“This is ninja imaging, we sneak in without being noticed,” Fraser said.
The result was hundreds of images and experiments that had to be processed and analyzed. A third group, led by Kesselman — a computer scientist at the USC Michelson Center for Convergent Bioscience and William H. Keck Professor of Engineering at USC Viterbi — developed innovative new algorithms that made this possible while keeping track of the large and complex experiments that were performed over the duration of the investigation.
The main takeaway when analyzing those images: Rather than the memory causing the strength of existing synapses to change, the synapses in one part of the brain were destroyed and completely new synapses were created in a different region of the brain.
“For the last 40 years the common wisdom was that you learn by changing the strength of the synapses,” said Kesselman, who also serves as director of the Informatics Division at the USC Information Sciences Institute and is a professor with the Daniel J. Epstein Department of Industrial and Systems Engineering, “but that’s not what we found in this case.”
“This was the best possible outcome we could have had,” said Arnold, “because we saw this dramatic change in the number of synapses — some disappearing, some forming, and we saw it in a very distinct part of the brain. The dogma was that the synapses change their strength. But I was surprised to see a push-pull phenomenon, and that we didn’t see a change in synapses’ strengths.”
The results suggest that changes in the number of synapses encode memories in the experiment, and may help to explain why negative associative memories, such as those associated with PTSD, are so robust.
“It has been thought that memory formation mainly involves remodeling of existing synaptic connections,” said Arnold, “whereas in this study, we found the formation and elimination of synapses, but we saw only small, random changes in synaptic strength of existing synapses. This may be because this study concentrated on associative memories, which are much more robust than other memories and are formed in a different place in the brain, the amygdala, versus the hippocampus for most other memories. This may someday have relevance for PTSD, which is thought to be mediated by the formation of associative memories.”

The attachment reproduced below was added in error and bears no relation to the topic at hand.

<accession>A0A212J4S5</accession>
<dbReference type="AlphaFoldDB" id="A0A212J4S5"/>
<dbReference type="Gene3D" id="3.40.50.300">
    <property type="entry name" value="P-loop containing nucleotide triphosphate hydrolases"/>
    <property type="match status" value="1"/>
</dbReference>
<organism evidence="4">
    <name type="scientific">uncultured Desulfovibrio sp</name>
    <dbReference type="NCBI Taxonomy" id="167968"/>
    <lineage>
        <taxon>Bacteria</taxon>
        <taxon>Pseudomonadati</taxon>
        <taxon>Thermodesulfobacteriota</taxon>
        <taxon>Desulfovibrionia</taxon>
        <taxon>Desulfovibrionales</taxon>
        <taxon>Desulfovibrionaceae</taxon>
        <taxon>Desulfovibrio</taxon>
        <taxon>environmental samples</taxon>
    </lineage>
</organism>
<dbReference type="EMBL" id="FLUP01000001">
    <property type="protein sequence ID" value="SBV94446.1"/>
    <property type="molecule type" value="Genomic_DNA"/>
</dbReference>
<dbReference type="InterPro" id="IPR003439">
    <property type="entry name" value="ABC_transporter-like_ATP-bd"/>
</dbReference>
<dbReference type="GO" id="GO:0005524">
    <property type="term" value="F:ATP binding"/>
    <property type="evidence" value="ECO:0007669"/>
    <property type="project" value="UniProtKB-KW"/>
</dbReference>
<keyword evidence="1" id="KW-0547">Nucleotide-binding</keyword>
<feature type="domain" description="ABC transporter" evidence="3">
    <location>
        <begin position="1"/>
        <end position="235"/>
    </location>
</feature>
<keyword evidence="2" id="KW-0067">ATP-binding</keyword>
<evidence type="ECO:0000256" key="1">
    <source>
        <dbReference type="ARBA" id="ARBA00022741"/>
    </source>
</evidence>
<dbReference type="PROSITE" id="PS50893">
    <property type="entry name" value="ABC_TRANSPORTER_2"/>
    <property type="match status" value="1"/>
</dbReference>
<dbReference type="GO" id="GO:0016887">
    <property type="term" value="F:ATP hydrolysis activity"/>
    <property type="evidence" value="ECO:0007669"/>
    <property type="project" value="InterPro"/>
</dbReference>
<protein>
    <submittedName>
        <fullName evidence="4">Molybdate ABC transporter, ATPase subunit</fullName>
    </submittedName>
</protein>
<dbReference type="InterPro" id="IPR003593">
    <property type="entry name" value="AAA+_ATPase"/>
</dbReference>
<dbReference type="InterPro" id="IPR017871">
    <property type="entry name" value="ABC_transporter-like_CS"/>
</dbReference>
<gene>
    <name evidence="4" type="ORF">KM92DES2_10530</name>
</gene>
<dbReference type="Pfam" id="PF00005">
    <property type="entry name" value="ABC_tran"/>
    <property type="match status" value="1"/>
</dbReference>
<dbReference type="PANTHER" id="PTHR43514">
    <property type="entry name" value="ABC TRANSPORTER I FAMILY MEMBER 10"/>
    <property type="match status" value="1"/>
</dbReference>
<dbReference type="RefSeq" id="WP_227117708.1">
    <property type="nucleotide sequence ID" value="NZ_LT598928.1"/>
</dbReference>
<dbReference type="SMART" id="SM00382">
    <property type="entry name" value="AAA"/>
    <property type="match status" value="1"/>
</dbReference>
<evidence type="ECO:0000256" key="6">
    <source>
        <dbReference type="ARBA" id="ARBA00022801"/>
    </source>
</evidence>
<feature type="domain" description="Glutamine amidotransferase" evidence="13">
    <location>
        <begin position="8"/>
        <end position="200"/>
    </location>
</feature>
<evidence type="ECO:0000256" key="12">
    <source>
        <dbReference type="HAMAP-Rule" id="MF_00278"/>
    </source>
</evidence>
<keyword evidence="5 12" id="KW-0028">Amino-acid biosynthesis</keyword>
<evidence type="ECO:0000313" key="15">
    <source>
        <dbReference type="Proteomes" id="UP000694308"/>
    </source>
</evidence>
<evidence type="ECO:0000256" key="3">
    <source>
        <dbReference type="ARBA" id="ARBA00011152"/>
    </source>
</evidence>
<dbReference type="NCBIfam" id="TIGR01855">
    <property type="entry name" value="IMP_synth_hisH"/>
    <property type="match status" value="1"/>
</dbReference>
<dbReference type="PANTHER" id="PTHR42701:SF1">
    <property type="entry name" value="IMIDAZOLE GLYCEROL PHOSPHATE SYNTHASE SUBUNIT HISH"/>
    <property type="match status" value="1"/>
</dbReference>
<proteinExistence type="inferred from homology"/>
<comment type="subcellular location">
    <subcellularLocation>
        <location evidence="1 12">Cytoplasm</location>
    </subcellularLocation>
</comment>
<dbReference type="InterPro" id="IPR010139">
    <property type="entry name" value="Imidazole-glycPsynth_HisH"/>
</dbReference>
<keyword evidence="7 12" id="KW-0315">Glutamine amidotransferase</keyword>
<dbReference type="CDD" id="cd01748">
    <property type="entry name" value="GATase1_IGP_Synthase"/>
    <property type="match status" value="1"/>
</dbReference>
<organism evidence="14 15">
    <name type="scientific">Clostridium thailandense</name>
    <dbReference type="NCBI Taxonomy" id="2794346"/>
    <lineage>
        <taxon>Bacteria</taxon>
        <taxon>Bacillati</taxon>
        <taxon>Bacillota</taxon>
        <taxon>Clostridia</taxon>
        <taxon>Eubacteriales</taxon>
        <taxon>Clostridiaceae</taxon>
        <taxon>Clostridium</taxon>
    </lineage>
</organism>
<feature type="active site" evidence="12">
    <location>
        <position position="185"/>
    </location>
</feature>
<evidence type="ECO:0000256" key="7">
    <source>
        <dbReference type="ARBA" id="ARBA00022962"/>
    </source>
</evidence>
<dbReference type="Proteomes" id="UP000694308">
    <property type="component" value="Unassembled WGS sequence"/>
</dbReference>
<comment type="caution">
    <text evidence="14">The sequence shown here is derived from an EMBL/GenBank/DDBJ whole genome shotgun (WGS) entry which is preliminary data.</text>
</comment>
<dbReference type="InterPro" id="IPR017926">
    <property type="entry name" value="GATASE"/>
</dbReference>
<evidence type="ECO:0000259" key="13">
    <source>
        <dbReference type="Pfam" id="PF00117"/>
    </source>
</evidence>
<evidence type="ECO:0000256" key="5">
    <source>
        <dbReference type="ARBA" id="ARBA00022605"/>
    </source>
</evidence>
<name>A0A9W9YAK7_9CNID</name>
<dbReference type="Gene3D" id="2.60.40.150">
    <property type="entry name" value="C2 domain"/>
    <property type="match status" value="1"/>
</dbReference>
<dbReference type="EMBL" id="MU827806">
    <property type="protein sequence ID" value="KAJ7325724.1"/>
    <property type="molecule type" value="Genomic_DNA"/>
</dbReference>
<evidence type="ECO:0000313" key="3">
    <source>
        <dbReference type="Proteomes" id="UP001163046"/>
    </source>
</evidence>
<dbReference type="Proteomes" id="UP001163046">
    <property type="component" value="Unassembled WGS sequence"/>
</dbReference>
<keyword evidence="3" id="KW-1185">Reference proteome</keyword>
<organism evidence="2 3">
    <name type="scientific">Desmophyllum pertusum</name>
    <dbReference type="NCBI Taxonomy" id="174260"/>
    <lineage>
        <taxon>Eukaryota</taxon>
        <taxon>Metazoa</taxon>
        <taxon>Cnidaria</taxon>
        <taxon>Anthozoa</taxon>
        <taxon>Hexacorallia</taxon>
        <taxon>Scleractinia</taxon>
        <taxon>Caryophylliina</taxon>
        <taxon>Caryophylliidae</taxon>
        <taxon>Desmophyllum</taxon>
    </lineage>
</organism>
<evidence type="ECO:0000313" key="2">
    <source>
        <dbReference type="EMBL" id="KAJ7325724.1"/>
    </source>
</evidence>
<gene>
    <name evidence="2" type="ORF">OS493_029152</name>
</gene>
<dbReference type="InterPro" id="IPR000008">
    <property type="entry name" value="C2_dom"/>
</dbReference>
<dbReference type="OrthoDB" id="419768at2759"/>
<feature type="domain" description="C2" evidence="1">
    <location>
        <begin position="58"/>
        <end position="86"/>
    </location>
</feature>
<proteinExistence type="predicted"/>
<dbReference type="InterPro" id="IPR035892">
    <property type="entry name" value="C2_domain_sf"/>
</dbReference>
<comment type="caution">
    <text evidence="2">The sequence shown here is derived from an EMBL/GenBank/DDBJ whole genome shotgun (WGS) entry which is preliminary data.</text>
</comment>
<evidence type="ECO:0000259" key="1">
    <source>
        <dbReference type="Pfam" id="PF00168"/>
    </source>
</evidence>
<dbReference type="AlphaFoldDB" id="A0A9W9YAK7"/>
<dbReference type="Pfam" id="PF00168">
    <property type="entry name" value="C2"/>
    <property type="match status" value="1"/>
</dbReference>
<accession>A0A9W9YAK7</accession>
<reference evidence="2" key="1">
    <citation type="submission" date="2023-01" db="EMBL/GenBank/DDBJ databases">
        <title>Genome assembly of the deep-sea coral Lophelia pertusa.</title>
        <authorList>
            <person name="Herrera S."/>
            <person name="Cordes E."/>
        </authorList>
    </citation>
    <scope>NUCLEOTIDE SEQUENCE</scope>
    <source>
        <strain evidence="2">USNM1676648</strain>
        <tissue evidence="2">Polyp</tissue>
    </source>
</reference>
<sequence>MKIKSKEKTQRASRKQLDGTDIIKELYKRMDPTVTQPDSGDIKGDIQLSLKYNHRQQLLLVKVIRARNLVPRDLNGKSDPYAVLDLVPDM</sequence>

An unusual aspect of the paper and the associated study was its focus on how to make the results of the investigation as transparent and reproducible as possible, making every piece of data associated with the paper searchable and available to any scientist at a publicly available website, Mapping the Dynamic Synaptome (http://synapse.isrd.isi.edu). Accessibility of all data and code is essential for reproducing scientific results, yet access to all of the data that went into producing a paper is rarely accomplished. For example, recent studies have shown that only 20% of cancer research is reproducible because the data is not available.
“The USC team has set a new bar for data access in that every piece of data generated during the six-year investigation was captured and organized for this research,” said Kesselman, who engineered this new paradigm. “We have addressed this problem from the beginning by creating a comprehensive system designed for data sharing and data analyzing. It was useful while doing our experiments because the teams could access the data at all times, and it will guide those who want to use our work in the future.”
“I truly believe that this is the future of transparency in research, a new era, and USC is ahead of the curve,” Fraser said.
The ongoing study represents the latest cross-disciplinary collaboration at USC with researchers at the USC Michelson Center for Convergent Bioscience, Dornsife, Viterbi and the Keck School of Medicine at USC. Launched in 2016, the center has brought together a diverse network of premier scientists and engineers under one roof, thanks to a generous $50 million gift from orthopedic spinal surgeon, inventor and philanthropist Gary K. Michelson, and his wife, Alya Michelson.